A major record label which is home to U2 and Arcade Fire has signalled the end of an era for music fans by stopping the production of singles, except for "rare exceptions".
Mercury Records will no longer schedule CD and vinyl versions of singles and will now rely almost entirely on downloads.
The company will only create physical versions when it is guaranteed to make a profit, after it lost money on them as a whole last year.
Label bosses have stopped lining up physical versions of singles with immediate effect, unless there is an "exceptional circumstance".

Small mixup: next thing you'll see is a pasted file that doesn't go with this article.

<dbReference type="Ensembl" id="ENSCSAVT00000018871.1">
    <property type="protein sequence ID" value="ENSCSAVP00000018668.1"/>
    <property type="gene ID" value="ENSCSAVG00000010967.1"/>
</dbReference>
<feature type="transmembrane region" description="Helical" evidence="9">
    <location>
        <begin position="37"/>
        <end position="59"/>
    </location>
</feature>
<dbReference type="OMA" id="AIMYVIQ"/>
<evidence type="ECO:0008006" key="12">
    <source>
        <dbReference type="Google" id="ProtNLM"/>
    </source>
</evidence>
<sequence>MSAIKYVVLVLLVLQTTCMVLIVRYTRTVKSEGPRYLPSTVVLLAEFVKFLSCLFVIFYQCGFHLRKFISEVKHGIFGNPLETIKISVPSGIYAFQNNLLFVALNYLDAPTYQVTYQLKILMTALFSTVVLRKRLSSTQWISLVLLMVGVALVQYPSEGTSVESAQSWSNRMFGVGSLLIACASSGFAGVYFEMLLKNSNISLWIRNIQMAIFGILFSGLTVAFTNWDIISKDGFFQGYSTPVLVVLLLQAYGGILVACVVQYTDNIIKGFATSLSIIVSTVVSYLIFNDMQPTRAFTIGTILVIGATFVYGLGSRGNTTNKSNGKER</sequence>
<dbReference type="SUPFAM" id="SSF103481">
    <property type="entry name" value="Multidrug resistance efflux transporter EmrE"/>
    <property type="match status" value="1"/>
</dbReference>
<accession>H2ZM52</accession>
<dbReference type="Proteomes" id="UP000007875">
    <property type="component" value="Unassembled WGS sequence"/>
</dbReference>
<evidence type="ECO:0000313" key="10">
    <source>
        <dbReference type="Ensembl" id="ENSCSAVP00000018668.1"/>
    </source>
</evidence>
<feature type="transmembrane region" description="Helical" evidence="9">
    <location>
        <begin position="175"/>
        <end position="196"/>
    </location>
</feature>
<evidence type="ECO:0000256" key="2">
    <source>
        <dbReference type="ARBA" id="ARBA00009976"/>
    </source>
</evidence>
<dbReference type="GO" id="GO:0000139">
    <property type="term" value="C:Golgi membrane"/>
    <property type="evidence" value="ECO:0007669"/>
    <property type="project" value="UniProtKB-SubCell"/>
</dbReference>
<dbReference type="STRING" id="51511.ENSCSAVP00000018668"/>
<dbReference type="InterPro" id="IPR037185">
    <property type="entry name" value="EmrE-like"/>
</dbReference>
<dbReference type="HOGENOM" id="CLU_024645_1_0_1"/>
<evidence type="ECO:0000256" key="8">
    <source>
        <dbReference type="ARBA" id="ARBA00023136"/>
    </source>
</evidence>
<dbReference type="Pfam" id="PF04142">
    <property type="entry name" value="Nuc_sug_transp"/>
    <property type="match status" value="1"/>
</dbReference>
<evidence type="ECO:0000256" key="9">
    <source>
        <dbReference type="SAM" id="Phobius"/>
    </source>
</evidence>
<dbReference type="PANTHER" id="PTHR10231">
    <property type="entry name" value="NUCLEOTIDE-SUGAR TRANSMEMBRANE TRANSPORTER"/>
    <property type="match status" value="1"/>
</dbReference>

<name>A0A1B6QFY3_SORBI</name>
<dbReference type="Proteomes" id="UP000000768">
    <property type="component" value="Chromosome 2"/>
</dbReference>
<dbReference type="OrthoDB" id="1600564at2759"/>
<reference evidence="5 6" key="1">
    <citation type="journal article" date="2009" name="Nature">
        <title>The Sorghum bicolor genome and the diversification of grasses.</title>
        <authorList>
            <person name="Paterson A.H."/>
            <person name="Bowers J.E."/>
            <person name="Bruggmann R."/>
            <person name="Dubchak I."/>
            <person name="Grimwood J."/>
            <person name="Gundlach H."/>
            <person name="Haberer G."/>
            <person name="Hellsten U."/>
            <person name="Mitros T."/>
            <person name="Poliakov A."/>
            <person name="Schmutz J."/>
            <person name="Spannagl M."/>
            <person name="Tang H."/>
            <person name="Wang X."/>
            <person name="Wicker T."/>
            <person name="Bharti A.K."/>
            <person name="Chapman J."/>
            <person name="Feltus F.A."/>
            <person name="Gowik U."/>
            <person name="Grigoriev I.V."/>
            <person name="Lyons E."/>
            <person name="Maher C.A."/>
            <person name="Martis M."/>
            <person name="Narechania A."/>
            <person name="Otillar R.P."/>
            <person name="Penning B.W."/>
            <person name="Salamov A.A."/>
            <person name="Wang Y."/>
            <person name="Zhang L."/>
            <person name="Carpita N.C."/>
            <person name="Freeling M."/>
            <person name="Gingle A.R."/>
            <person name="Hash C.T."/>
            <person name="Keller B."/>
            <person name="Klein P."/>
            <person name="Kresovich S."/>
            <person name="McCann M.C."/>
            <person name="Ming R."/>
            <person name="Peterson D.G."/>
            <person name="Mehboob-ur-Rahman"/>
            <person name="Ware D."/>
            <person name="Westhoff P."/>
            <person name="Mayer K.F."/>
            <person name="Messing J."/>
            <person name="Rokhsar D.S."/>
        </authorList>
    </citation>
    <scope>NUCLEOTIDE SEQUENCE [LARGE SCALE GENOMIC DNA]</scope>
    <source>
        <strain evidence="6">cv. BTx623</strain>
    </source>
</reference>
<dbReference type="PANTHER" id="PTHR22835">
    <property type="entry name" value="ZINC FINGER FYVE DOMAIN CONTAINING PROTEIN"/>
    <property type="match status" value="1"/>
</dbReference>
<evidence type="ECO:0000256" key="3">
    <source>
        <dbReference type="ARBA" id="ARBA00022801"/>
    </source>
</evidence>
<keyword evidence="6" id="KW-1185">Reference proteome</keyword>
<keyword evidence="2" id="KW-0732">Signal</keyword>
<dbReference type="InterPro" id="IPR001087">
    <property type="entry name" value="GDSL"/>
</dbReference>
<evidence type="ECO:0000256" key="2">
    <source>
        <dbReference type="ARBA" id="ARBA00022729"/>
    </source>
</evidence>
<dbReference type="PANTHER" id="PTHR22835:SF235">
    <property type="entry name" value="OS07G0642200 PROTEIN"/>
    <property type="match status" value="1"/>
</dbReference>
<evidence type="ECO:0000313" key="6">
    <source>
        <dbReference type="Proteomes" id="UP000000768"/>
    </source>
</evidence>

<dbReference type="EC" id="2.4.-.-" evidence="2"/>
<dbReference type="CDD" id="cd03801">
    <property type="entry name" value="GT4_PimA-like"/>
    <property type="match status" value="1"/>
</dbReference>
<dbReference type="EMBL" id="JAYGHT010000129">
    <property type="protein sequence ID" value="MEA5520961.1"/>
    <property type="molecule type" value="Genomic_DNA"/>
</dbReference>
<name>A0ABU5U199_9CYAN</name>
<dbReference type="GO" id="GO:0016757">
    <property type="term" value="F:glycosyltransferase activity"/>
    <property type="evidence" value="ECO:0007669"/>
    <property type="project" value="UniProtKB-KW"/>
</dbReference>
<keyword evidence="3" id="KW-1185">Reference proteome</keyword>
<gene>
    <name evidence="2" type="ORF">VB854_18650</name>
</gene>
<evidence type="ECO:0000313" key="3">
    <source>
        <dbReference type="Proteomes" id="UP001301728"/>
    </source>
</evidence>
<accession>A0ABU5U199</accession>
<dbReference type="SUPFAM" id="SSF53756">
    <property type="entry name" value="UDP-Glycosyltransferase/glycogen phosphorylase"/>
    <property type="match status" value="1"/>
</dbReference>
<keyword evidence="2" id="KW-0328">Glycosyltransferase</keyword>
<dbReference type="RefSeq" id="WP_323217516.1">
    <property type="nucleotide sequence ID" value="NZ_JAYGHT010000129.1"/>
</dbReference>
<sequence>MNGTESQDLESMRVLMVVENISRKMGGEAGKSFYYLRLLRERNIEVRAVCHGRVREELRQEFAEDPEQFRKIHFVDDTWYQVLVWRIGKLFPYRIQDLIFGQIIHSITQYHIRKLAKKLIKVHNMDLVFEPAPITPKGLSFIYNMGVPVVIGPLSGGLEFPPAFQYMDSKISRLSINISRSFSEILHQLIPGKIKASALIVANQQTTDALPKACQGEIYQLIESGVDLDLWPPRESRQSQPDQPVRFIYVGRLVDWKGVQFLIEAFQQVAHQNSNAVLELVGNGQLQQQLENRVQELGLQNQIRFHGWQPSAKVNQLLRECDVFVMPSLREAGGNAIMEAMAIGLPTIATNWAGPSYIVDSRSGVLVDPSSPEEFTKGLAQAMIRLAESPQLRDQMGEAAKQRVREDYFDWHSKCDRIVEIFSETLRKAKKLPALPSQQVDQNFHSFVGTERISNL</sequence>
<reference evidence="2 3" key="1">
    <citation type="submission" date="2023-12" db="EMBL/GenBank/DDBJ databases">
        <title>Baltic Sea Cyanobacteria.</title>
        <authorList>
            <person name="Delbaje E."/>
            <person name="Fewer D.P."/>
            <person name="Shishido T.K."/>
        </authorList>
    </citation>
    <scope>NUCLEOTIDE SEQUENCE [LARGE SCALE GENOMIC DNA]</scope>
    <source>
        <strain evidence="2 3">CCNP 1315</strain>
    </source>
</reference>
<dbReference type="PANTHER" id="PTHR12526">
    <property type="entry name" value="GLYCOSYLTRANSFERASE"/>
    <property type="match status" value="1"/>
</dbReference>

Ironically, Mercury is home to Elton John, whose Candle In The Wind '97 is still the biggest selling single of all time in the UK.
It comes as physical sales make up an ever-dwindling proportion of the chart, usually well below 1pc. In one recent week, combined vinyl and CD sales in the top 50 totalled only 2,292 -- just 0.16pc.
The 45rpm single was first introduced in 1949 and has been produced ever since, although sales have been pummelled first by the rise of the CD and then the supremacy of downloads.
With the drop in demand, singles have been increasingly difficult to buy on the high street. Despite regular suggestions of the return of vinyl, sales are still tiny -- and falling.